It’s still a high bar to clear. At a United Nations General Assembly press conference on Thursday, Kishida announced that he has invited the public and private sectors to invest 150 trillion yen (about $1 trillion) into a new Green Transformation Implementation Council that will “use all means” to establish nuclear power and lay out concrete operational plans by the end of the year. At an energy meeting in August, Kishida repeatedly emphasized the need to speed up discussions to goose nuclear reactor activation. Of Japan’s 33 currently operable reactors, only 10 have received clearance to restart from the Nuclear Regulation Authority (NRA); all were shut down after the tsunami. Since 2011, 24 reactors have been decommissioned, making Japan’s fleet far less robust than it was. The alternative is to rely on imported gas or coal—neither of which helps the government-mandated climate targets of emissions neutrality by mid-century and both of which plays havoc with the budget.

At a time of high energy prices and with concern growing over greenhouse gas emissions, Japan’s public is keener on nuclear power than it’s been at any time since 2011. But that support is contingent. 

“One on hand, yes, the public is more open to [nuclear power]. On the other hand, if it looks like the government is pressuring regulators to cut corners, you can easily imagine the numbers shifting in a negative direction again,” Harris said.

Currently, nine nuclear reactors are under review by the NRA, and Japanese policymakers are wrestling with whether to extend the operating licenses of their current power plants, which has been done routinely in France and the United States, two of the biggest operators of nuclear power in the world. 

Meanwhile, Japan continues to be the largest importer of liquified natural gas (LNG) and the third-largest importer of coal in the world. Amid indirect effects of the global energy crisis, the clock is ticking for Japan to find homegrown solutions.

“Depending on the situation in Ukraine and economic trends in China, the supply of LNG can be at risk this winter and next,” said John Kotek, the senior vice president of policy development and public affairs at the Nuclear Energy Institute, which lobbies for nuclear power. “They need to make more progress in restarting nuclear power plants. Certainly more plants need to be brought online than are currently in operation.”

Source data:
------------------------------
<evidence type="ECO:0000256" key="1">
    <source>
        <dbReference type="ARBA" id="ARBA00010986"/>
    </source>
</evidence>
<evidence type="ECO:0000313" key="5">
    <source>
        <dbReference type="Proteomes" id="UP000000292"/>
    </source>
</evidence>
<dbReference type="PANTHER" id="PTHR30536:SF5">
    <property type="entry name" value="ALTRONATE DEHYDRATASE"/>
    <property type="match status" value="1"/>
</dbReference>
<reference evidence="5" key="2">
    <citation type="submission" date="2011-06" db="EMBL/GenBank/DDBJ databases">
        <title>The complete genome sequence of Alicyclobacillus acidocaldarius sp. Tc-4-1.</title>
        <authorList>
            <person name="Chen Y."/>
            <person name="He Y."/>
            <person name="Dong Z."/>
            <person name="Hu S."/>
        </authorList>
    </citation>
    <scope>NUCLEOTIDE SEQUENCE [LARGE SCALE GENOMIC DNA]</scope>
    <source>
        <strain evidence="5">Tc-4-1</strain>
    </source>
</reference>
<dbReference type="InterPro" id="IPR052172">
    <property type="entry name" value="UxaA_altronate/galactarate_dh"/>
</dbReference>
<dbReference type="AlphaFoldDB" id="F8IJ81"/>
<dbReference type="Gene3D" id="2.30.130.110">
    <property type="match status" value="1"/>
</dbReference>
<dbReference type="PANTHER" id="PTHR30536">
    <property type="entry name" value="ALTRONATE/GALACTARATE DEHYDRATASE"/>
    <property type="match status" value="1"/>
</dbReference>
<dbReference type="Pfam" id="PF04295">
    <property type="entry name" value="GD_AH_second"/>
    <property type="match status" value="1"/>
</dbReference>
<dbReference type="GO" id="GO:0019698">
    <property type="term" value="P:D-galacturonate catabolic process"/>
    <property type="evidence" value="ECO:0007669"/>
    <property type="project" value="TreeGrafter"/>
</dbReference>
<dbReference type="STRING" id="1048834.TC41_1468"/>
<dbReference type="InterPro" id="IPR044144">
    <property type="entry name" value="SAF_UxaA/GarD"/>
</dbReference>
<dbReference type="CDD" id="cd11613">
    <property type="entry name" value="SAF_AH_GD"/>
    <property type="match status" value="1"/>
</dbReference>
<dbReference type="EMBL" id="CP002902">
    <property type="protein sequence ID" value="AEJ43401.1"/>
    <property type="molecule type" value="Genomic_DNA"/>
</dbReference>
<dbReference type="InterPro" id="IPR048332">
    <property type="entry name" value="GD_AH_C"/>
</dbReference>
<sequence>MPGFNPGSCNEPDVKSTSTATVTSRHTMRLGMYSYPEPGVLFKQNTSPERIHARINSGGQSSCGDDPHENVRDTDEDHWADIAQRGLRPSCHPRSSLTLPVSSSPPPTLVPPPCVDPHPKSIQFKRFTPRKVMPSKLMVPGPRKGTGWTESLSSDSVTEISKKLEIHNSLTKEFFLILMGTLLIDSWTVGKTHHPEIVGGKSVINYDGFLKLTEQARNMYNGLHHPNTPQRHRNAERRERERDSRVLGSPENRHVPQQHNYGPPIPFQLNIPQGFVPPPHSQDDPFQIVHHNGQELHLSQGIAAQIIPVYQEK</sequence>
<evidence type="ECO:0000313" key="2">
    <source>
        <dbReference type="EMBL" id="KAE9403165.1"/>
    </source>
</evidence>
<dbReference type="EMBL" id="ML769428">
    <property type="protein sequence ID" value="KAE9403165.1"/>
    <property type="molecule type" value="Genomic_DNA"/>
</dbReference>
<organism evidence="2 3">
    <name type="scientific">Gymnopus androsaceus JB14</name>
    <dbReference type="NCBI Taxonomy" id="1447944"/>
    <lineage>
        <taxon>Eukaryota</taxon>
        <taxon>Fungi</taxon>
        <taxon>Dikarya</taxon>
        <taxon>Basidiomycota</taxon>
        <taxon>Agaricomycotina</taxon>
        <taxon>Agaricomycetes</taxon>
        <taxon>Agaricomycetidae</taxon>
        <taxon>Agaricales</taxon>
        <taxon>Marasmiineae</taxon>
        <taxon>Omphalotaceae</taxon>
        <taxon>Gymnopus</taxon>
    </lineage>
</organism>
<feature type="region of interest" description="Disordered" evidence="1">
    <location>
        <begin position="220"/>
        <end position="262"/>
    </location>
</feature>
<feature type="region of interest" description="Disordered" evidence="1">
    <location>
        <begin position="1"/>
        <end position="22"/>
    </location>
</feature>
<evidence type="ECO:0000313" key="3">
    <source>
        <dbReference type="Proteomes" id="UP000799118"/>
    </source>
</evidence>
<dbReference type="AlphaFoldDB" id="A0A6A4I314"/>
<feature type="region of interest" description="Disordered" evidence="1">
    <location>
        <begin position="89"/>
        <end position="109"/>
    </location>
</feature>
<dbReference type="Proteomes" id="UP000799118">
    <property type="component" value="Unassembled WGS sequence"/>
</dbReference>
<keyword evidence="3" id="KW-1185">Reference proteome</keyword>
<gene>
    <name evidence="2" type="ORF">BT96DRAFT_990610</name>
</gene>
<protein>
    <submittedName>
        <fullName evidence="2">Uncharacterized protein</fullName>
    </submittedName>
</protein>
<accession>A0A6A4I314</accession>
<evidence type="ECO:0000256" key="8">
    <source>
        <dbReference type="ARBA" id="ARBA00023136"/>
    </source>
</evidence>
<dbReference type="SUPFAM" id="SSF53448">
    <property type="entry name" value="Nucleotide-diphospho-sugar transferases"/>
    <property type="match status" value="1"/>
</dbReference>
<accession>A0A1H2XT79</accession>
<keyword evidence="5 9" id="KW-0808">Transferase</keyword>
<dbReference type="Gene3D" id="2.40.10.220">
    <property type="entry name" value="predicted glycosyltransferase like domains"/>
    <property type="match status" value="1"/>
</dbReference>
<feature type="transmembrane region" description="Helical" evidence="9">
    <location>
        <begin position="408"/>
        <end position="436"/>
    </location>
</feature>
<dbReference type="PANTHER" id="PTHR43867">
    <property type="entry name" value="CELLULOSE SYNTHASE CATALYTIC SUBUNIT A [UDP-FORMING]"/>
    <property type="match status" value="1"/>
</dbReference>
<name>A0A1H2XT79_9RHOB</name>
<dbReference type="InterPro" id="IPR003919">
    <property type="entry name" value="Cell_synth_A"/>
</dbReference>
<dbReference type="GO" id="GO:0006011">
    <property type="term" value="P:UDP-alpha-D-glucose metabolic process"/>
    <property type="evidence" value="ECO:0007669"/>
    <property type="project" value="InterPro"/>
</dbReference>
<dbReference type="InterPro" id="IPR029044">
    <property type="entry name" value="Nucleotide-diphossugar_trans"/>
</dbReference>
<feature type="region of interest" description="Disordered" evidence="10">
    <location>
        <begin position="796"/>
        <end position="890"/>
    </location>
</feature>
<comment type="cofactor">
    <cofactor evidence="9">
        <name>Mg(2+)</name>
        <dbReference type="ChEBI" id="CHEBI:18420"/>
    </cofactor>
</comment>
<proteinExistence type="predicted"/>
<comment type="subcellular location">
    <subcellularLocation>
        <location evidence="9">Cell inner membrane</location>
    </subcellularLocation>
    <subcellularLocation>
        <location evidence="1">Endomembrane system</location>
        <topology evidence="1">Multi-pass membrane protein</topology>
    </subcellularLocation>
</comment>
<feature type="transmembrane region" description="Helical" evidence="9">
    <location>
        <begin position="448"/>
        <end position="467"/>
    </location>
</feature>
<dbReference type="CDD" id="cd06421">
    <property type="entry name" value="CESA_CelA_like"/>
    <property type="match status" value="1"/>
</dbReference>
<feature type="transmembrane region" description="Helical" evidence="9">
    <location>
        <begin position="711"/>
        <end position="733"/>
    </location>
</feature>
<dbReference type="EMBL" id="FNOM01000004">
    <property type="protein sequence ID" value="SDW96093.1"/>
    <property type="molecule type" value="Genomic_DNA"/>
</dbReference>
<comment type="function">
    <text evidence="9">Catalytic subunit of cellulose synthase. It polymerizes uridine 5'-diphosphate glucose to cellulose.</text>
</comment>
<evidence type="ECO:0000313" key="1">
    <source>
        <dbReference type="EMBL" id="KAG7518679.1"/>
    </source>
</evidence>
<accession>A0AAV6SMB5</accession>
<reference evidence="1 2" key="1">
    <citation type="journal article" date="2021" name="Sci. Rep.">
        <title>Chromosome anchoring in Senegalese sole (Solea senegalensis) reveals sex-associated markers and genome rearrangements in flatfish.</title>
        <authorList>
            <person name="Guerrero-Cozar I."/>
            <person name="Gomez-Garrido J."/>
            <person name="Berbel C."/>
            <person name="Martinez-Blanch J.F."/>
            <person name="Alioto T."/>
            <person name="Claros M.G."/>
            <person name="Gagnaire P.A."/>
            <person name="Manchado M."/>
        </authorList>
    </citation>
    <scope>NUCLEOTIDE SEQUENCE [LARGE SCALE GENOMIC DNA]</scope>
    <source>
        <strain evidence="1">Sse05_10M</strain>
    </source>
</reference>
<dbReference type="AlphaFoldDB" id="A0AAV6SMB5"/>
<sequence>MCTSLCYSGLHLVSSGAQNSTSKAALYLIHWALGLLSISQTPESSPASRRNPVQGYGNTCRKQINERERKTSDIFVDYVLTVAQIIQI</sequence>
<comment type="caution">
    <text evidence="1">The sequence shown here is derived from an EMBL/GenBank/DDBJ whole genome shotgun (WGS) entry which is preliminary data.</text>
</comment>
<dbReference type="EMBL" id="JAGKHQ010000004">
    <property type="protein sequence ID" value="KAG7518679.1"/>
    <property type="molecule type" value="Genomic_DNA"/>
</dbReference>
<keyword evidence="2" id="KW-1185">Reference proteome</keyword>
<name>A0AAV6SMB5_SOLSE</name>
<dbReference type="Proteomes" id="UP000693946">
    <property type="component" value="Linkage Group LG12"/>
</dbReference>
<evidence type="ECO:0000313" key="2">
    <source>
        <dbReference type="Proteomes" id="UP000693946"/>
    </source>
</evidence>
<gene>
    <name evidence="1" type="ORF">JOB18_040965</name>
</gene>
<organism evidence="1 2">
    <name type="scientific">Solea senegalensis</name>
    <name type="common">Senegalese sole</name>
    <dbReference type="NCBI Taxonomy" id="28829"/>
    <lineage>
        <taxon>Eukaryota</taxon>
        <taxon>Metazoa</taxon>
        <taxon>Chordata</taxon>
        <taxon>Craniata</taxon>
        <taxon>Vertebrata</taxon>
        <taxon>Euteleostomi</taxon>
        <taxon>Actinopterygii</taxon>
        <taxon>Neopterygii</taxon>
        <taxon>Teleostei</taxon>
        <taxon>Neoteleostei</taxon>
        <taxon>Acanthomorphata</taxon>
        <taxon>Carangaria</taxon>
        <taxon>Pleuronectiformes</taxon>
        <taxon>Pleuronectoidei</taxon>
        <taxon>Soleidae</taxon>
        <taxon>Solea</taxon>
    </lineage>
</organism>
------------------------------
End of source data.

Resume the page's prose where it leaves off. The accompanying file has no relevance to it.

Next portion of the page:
Japan has few other choices for anything approaching energy security. Given its small size and dense population, the country can’t harness wind power, solar power, or other green-energy resources in quite the same way as countries with a larger size or open landscapes; there are no windswept Great Plains in Kyushu island. The United States plans to build thousands of offshore wind turbines off both of its ocean coasts. Japan is roughly the same size as California with over three times the population, making the country dependent on importing 90 percent of its total energy in part due to its sheer lack of space.

Further eco-friendly investments and measures are still to be determined by the end of the year from Kishida’s Green Transformation Implementation Council, which was founded in July but has already experienced rocky leadership changes after Japanese Industry Minister Koichi Hagiuda stepped down from his role as green transformation minister in part due to his ties to the Unification Church. In his stead, Japanese Economy Minister Yasutoshi Nishimura has taken on both roles and is already pushing a pro-nuclear reactor restart agenda—and quickly.

Fukushima Daiichi, the reactor at the heart of Japan’s most recent nuclear trauma, may be out of commission, but the ghosts of its cataclysm aren’t. Cleaning up the damaged reactors will still take another 30 years, and radioactive water will be dumped into the Pacific Ocean starting in 2023. But there are no easy answers for an island nation with no gas, little coal, and a voracious appetite.

Energy security “is a concern that will never really go away unless Japan somehow finds a source of free energy and energy storage,” Harris said. “But barring that, these concerns are going to be with Japanese decision-makers for a long time.”

Kelly Kimball is the social media editor at Foreign Policy. Twitter: @kellyruthk Instagram: @kellyruthk